The History of Espionage – part 4

We recorded this episode in June and then took another six months or so to edit it, which means that we very suddenly went from one or two episodes a month to one a year. I think that this length of time is a message that we have certainly reached the end of a stage. I cannot say for sure whether this is the end of Our History Podcast but it certainly means that we are at the end of a season and if we do come back it will be in a different guise. I am working on something based in the Spanish Civil War that may or may not see the light of day at some stage.

The shame of this is that this episode sounds a lot better than previous ones, thanks to the assistance I have received from the excellent Tom Rouse, who actually knows what he is doing when it comes to making things sound good. Tom mixed, edited and sprinkled some magic on this episode and I hope your collective ears will appreciate the improvement.

I seem to have lost my Acast account, so just iTunes and Stitcher links available:



This episode is all about the spies we have grown to know and love from books and movies. James Bond, the most famous of all fictional spies, is also the least representative. Spying is not, generally, a glamorous way of life; it is furtive, deceptive and sordid. If you listen to the end of the episode, you will hear me reading from a passage of John Le Carré describing Berlin in A Perfect Spy, in which he mentions the lowlife that make up the world of spying.

In the episode, we cover the period spanning the hot Second World War, when, suddenly, attentions had to change from the far left to spying on the far right, to the Cold War. One of the most renowned spymasters of this period was Maxwell Knight, known as M. He ran spies that infiltrated the British Communist Party in the pre-war period but had to change tack and spy on Nazi sympathisers and then revert to the Communists after the war.

The Cold War was, in many ways, the heyday of espionage. The opposing blocs of the West and the Communist East threw resources at the various agencies that we have come to know so well: the CIA, the KGB and Britain’s own MIs. Signals intelligence became increasingly sophisticated but also human intelligence reached such a point that it felt as if the secret services could infiltrate foreign governments at will.  We spend some time discussing the Cambridge spies – a group of British Communists, all apparently confirmed members of the British Establishment, who sent secrets to Moscow over an extended period of time.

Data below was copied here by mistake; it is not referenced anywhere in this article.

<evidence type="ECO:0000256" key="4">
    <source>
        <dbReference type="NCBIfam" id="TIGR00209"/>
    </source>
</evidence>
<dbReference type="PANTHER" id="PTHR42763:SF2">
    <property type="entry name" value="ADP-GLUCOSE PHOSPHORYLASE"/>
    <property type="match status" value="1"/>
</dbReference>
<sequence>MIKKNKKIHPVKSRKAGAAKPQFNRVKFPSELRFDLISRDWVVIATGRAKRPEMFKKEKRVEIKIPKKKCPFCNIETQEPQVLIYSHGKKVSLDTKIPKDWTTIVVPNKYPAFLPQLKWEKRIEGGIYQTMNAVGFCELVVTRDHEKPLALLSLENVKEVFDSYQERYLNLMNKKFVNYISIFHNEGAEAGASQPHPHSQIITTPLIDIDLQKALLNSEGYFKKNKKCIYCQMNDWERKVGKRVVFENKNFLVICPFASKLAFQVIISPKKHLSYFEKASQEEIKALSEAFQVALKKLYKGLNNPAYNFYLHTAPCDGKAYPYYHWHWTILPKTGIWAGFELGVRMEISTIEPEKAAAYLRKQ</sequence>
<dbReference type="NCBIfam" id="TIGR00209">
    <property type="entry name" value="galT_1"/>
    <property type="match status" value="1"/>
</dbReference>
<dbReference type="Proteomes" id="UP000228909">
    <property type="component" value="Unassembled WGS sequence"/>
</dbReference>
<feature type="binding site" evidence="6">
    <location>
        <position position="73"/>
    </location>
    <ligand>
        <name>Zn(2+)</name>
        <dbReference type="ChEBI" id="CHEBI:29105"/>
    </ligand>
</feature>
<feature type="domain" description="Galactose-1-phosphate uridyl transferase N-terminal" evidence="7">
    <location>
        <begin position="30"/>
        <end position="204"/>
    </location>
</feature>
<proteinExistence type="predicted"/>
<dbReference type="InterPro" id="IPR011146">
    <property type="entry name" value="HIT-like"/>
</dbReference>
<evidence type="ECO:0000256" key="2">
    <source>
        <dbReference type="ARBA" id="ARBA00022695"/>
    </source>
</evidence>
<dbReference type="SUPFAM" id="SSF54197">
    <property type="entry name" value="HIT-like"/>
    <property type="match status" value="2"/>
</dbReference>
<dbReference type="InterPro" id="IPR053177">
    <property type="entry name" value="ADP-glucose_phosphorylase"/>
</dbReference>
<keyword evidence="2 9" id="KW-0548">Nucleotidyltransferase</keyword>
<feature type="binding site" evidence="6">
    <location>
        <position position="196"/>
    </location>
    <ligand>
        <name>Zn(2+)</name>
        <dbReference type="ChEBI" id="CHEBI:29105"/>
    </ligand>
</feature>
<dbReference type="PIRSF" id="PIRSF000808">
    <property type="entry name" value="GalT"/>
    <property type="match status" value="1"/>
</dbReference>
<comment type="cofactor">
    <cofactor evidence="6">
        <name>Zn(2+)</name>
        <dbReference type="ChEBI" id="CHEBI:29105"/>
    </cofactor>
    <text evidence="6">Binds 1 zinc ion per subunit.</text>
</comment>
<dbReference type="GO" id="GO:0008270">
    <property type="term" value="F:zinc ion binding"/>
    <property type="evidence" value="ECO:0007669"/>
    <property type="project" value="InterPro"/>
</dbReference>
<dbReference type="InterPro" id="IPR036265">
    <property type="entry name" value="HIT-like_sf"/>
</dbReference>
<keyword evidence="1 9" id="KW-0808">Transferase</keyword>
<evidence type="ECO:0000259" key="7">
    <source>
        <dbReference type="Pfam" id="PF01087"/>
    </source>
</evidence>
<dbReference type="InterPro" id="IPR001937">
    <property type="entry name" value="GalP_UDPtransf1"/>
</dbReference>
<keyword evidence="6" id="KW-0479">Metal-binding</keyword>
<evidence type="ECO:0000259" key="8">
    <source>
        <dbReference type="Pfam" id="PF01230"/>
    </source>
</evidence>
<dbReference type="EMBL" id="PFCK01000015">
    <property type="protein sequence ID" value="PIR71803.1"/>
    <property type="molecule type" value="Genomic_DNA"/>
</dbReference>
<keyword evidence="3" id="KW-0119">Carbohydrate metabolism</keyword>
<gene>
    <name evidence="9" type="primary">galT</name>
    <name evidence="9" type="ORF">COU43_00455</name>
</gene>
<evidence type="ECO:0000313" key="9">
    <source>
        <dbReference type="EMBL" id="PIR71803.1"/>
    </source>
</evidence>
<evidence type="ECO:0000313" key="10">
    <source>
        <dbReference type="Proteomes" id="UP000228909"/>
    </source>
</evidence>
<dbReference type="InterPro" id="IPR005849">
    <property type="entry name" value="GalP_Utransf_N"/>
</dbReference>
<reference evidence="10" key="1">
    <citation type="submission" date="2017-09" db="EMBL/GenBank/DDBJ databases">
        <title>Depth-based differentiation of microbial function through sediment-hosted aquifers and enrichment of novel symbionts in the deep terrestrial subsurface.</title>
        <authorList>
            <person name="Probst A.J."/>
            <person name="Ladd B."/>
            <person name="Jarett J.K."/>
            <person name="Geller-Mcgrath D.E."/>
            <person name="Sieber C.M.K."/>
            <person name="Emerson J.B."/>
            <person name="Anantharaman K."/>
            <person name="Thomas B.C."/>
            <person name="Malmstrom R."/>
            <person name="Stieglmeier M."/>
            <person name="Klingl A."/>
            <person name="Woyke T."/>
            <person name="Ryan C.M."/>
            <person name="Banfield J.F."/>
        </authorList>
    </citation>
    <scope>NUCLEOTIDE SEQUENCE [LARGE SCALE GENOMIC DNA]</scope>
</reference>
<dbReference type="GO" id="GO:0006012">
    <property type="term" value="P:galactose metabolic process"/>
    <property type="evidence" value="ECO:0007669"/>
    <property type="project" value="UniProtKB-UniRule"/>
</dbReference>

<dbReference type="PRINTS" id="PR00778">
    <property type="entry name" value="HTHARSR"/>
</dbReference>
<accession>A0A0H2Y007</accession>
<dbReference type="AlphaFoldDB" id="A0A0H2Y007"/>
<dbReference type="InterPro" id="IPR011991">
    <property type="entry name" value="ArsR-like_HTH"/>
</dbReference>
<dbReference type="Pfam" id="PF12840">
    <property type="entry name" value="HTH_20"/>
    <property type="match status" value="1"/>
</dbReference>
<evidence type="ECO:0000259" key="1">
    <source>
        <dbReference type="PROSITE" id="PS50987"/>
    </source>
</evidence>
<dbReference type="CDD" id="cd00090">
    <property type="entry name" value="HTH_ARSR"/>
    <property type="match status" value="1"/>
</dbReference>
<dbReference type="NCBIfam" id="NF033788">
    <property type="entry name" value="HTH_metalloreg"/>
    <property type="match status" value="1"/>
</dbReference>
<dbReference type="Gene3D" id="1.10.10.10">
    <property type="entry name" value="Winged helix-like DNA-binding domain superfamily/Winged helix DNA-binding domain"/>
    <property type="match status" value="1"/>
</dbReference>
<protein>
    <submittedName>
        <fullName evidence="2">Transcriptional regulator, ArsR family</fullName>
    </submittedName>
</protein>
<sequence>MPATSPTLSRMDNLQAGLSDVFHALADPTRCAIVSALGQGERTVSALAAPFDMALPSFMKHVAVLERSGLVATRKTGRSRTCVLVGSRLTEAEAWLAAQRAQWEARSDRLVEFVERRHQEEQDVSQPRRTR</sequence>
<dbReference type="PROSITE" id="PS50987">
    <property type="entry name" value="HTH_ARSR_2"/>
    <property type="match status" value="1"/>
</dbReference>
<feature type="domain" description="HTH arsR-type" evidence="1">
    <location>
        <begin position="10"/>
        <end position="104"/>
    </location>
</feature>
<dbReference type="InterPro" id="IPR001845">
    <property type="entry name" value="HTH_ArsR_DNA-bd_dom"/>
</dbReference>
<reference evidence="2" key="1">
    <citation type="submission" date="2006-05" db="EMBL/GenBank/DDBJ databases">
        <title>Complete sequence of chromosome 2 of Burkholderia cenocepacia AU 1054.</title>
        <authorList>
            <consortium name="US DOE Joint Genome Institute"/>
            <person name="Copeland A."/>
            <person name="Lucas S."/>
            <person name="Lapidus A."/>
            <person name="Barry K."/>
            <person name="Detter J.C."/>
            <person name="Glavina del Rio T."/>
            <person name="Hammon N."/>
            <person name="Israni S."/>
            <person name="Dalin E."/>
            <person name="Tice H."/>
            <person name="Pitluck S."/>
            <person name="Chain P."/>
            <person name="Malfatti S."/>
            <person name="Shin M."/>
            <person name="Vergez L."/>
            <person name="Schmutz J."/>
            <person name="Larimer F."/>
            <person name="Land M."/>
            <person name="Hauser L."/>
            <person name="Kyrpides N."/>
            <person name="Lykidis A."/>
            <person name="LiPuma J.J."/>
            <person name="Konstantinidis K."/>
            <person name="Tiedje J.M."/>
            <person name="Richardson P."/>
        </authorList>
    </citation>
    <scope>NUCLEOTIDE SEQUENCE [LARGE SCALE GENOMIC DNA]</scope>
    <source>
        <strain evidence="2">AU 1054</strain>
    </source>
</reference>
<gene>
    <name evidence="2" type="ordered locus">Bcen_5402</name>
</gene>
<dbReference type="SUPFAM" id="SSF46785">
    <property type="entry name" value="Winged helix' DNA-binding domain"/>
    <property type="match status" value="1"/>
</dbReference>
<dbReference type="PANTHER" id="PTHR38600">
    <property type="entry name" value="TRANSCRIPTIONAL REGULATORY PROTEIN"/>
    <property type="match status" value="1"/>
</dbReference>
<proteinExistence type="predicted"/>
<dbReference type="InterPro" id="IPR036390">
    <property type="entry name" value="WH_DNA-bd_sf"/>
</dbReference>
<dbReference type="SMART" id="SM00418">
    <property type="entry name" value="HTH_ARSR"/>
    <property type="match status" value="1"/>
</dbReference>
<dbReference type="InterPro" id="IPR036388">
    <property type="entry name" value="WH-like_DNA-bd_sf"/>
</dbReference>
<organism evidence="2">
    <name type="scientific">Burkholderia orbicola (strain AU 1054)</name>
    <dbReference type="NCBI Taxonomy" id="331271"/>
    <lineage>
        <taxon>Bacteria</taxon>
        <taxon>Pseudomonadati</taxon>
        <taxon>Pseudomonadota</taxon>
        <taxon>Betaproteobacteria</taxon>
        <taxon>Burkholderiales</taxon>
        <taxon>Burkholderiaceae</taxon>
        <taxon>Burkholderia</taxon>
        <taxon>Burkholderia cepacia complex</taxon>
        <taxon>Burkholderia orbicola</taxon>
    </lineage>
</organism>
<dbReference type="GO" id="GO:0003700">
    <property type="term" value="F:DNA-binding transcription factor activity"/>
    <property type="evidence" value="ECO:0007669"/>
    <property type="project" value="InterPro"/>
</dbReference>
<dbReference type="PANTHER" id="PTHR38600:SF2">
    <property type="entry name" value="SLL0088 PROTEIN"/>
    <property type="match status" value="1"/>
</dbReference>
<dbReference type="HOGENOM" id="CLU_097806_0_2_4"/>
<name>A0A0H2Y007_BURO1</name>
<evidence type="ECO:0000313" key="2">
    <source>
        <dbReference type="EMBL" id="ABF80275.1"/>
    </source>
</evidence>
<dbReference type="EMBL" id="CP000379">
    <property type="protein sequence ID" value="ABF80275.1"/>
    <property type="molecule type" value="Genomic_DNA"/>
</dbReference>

The cover image is of a stamp of Kim Philby, one of the Cambridge spies. It says a lot that Russia released a stamp with his face on it in 1990

I imagine the people responsible for the cover designs of two of the books I used to research this episode must have been pretty annoyed when they saw that another 2017 spy book had used the exact same “shadowy figure” image from an image library.

If this is a sign off, I would like to thank Tom for his help with the sound on this episode, Martin for the jingles and Anup for our cover artwork and of course, to anyone who has actually listened to us wittering on, particularly Rowena, who gets a mention.



Le Carré, John, The Spy Who Came in from the Cold, 1963, 
A perfect Spy, 1986
A Legacy of Spies, 2017. All Sceptre
Hemming, Henry, M: Maxwell Knight, MI5's Greatest Spymaster, 
Preface Publishing, 2017.
Pearce, Martin, Spymaster: 
The Life of Britain's Most Decorated Cold War Spy and Head of MI6, 
Sir Maurice Oldfield, Bantam Press, 2017
Andrew, Christopher, Defend the Realm:
The Authorized History of MI5, 2009, Knopf.

Tinker, Tailor, Soldier, Spy IMDB
Bridge of Spies IMDB
James Bond films (all!)

The Cambridge Spies IMDB


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